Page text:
Courtesy Reuters

The Persian Gulf: Resurgent Islam

A populist ferment is surging across Islam, from Yugoslavia and Morocco on the West to Indonesia, Malaysia, and the Philippines on the East. Fragmented in form, cohesive in ideology, this Islamic reassertion has been reflected in the 1978-79 Iranian revolution, the occupation of the Great Mosque in Mecca in Saudi Arabia in November 1979, the four-year war in Soviet-occupied Afghanistan, the assassination of President Anwar el-Sadat in Egypt in October 1981, and violent resistance in Lebanon through 1983 and 1984.

Often described as "Islamic fundamentalism," this popular force cuts across geographical boundaries, transcending political ideologies and national regimes. Radical governments such as in Algeria and Syria, and traditional monarchical regimes such as in Morocco, Jordan, and Saudi Arabia have witnessed a growing Islamic political activism. Scattered incidents in Soviet Central Asia, the home of an estimated 60 million Muslims, as well as the Muslim guerrilla war of resistance against the Soviet-backed government in Afghanistan demonstrate that communist systems are no more immune to the challenge of this Populist Islam than are the pro-Western conservative states in the region.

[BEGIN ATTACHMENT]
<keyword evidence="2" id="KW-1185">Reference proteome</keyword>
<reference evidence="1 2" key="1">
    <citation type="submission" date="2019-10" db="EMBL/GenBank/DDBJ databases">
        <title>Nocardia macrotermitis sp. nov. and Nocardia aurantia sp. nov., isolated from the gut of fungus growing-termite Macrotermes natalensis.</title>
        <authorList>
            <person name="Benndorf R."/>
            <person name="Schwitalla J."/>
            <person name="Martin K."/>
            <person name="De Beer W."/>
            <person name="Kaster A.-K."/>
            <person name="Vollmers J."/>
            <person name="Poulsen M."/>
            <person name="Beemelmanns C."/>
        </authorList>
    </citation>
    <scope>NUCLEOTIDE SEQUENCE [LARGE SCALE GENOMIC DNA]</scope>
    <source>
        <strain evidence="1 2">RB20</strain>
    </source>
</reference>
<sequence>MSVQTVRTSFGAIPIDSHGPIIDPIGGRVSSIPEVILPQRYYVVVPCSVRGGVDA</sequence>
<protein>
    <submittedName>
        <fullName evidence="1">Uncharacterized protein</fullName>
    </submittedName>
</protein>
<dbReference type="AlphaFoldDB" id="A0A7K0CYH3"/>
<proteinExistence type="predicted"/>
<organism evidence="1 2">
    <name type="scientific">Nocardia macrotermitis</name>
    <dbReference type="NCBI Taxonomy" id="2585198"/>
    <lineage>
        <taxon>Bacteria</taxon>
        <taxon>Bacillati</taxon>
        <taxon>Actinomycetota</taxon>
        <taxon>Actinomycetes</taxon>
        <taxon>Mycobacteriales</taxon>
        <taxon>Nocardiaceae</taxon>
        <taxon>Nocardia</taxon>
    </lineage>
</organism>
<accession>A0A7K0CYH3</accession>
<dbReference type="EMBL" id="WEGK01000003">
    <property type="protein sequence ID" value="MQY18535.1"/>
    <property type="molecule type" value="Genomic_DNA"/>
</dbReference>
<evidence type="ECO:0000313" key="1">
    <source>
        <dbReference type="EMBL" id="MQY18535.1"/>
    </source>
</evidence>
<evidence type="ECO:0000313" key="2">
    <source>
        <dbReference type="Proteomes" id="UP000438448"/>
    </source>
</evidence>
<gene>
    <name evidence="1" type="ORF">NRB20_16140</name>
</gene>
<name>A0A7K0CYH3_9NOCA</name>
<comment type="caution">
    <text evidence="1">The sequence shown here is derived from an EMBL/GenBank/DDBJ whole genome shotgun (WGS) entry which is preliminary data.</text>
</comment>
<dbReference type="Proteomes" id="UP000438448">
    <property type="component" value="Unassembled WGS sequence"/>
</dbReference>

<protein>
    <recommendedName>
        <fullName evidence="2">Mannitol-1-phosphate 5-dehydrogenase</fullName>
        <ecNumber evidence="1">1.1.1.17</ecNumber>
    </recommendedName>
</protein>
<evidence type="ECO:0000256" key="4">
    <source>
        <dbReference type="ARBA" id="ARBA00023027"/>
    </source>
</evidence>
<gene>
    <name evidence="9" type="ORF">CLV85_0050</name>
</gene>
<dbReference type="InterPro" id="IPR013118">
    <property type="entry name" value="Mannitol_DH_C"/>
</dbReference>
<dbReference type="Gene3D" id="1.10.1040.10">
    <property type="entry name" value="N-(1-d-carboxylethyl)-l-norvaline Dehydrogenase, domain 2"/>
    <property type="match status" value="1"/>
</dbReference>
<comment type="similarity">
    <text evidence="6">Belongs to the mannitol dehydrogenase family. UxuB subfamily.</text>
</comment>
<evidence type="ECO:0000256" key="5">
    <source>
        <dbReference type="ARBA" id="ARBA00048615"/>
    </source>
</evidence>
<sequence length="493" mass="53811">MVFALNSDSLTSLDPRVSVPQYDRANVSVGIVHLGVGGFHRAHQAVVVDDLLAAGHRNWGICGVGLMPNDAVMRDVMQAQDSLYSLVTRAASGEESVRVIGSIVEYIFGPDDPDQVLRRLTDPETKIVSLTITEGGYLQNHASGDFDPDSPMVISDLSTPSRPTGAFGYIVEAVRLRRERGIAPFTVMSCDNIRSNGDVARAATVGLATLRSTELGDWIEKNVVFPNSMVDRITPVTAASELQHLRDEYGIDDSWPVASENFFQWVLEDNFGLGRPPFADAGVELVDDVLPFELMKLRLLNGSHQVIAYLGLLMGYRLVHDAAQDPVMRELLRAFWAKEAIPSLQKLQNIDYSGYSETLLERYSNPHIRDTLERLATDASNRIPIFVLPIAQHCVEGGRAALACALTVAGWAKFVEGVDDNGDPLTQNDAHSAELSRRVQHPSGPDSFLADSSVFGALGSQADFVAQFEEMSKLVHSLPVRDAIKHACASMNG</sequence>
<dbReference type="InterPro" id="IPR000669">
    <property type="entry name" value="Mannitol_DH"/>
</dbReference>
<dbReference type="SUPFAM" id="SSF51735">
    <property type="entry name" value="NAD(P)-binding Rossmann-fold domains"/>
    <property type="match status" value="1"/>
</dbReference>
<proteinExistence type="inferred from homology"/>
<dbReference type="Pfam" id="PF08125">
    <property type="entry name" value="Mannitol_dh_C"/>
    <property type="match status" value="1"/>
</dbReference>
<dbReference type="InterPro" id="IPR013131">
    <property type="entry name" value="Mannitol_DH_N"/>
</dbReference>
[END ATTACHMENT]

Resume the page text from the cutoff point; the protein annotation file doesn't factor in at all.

The fundamental impulse for resurgent Islam comes from the grassroots of society. Hence the designation "Populist."1 It is a force generated by the mass citizenry, those referred to as the downtrodden and the deprived. Sweeping upward from the angry, alienated and frustrated, Populist Islam has now penetrated the middle classes. It is called al-Islam al-Sha'bi, and it directly confronts the various ruling elites in the Muslim world, the Islam of Sadat, of the Al-Saud family of Saudi Arabia, and of Mohammad Zia ul-Haq and Gaafar Nimeiri of Pakistan and Sudan. These leaders represent al-Islam al-Rasmi, or Establishment Islam, which seeks to preserve the political status quo.

Even the largely secular Palestinian movement-badly battered in both regional and international politics and deeply divided against itself-is showing clear signs of interest in Islam. On the Jordan West Bank, in its 17th year of Israeli occupation, the younger generation of stateless Palestinians are forming Islamic organizations of all kinds, alongside their

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